Art on the Underground, the art programme sponsored by Transport for London (TfL), has launched the latest pocket Tube map, one of the most widely viewed art commissions in the world. For this 22nd edition, Art on the Underground has commissioned London-based Argentinian artist Pablo Bronstein to create a cover, which will be printed on 12 million copies.
The artwork, entitled Design for a magnificent London Underground Grand Pendulum in gilt bronze, depicts a Tube tunnel entrance embellished with a Baroque-inspired clock. The artwork places 18th Century ornate design against the progressive ideals of the 19th Century urban architecture of the Underground, where form is dictated by function. Clocks have long served as objects of celebration for important events and Bronstein’s piece playfully reflects on the Tube itself, celebrating the experience of time and travel.
Bronstein’s wider practice is a homage to period design, particularly 18th Century neo-classicism and 20th Century postmodernism. Drawing, sculpture and performance explore ideas and possibilities for existing spaces and buildings. Ornate drawings feature real and imagined structures and sculptural works depict architectural fragments that often function as props in live works.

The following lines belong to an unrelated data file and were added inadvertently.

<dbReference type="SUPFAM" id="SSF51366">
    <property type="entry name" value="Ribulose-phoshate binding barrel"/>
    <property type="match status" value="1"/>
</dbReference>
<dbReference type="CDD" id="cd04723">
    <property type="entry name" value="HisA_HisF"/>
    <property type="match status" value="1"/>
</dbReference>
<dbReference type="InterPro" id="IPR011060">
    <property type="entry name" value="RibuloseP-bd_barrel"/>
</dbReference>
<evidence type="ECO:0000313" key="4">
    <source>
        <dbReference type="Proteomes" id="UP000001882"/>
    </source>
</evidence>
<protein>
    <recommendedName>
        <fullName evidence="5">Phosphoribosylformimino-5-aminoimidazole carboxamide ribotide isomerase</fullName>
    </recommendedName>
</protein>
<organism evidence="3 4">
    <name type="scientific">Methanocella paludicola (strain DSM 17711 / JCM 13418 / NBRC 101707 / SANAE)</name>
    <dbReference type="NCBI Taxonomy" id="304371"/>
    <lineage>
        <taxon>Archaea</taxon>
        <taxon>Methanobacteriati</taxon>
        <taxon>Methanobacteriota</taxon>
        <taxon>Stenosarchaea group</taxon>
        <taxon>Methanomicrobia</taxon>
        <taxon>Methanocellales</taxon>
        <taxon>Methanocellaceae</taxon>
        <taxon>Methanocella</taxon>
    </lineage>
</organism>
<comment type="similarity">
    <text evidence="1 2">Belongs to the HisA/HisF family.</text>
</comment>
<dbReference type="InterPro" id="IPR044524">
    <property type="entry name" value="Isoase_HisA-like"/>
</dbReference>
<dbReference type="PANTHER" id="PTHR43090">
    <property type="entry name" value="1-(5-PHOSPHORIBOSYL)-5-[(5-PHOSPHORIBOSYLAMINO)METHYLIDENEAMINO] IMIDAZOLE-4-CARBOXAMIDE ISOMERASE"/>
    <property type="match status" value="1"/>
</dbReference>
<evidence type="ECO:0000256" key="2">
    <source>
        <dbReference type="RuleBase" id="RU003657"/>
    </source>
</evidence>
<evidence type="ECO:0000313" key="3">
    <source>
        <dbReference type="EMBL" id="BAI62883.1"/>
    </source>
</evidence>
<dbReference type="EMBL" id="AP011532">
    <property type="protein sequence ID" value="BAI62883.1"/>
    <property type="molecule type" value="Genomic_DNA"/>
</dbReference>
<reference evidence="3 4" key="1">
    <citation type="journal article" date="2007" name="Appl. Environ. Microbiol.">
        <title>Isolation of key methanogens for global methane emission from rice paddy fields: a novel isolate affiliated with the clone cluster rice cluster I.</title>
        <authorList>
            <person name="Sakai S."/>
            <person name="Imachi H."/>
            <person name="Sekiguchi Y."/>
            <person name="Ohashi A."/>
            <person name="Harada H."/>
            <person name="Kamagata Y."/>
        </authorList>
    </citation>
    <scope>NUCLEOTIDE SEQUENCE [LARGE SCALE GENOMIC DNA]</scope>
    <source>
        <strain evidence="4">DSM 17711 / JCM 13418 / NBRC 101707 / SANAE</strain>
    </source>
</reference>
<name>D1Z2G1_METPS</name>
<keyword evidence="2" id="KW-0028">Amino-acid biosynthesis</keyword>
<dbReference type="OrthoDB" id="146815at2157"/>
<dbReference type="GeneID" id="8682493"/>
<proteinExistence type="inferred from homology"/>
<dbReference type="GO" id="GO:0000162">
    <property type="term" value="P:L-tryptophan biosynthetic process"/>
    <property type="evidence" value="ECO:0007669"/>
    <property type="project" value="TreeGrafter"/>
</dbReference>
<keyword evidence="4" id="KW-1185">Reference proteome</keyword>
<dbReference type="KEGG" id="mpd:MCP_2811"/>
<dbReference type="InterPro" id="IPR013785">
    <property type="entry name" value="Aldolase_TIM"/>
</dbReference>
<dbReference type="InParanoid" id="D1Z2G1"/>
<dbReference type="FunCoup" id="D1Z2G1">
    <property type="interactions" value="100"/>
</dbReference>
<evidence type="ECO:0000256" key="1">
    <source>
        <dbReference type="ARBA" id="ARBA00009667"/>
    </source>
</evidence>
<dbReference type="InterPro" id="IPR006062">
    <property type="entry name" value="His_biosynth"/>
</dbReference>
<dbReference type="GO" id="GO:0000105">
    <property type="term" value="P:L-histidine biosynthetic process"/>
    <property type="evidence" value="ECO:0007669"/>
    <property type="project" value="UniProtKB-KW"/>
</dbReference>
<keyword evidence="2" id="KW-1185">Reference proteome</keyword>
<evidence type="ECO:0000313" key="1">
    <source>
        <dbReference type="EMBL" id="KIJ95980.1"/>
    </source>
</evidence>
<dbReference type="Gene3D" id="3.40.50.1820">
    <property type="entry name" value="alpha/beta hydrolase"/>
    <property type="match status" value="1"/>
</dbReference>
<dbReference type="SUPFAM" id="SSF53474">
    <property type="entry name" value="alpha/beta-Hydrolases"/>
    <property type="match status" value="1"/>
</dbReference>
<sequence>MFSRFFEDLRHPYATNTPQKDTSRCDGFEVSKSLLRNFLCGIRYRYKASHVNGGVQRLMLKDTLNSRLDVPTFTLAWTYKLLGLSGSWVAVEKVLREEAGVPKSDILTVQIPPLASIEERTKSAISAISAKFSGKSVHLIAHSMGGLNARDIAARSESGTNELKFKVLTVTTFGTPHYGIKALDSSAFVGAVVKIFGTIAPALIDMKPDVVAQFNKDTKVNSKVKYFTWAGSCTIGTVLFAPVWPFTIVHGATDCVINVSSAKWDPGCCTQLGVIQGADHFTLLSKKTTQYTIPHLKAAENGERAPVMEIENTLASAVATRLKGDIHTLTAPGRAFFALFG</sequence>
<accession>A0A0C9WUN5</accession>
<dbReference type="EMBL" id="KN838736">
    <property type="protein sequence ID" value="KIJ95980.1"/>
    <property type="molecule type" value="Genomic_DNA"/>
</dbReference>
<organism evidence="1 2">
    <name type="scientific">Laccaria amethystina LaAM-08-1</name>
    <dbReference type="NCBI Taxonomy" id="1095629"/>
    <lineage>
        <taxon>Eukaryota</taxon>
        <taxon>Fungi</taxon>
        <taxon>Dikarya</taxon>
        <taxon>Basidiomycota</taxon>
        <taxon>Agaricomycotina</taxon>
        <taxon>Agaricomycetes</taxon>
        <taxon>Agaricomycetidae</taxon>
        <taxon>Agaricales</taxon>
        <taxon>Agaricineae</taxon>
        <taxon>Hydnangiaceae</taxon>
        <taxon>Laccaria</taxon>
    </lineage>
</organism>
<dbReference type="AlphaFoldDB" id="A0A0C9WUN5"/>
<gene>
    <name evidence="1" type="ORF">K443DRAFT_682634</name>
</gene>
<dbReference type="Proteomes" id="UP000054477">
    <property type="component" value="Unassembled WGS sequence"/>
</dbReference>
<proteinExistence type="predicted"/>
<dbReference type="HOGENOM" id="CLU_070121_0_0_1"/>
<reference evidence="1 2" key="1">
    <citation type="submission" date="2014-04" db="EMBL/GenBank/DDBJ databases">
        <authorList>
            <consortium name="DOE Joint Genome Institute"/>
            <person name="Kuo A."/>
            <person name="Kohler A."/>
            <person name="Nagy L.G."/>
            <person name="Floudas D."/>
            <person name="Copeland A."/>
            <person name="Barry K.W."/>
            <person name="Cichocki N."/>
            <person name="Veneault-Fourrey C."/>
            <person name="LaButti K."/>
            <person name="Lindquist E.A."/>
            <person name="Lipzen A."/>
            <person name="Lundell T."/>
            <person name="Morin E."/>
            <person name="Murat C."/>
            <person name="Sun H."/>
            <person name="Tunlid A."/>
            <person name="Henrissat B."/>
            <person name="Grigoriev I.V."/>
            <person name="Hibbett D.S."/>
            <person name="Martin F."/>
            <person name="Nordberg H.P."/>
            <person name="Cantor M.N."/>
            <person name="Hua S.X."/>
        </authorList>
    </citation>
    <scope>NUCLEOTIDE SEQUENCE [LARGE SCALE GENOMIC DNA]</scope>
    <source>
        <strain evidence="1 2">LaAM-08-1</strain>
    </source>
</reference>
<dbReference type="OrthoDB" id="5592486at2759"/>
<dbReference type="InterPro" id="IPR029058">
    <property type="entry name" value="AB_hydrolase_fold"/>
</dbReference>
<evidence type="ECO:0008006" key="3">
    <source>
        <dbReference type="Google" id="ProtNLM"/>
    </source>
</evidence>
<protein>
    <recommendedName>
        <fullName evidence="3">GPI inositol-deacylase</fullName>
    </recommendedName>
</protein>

Major upcoming solo exhibitions include The Grand Tour at Nottingham Contemporary, Nottingham and Chatsworth House, Derbyshire, UK (2015). Previous shows include REDCAT, Los Angeles (2014); Centre d’Art Contemporain, Geneva (2013); Tate Modern, UK (2012); Institute of Contemporary Arts, London (2011).
Eleanor Pinfield, Head of Art on the Underground, commented: “Our commissions are always created in response to London’s unique Tube, bus, and river networks, and Pablo’s work is an opulent tribute to the Underground. With this new commission, we are all reminded of the passage of time as we travel on the Tube.”
Pablo Bronstein, artist, said: “A clock is an extremely complicated object that has a wealth of accumulated scientific knowledge. For this commission I began to think of the Tube network as a similarly complicated machine in which the different parts need to be working as a whole. The clock I have drawn is rather theatrical, and I wanted it to contrast with the practical Modern design frequently used on the underground.”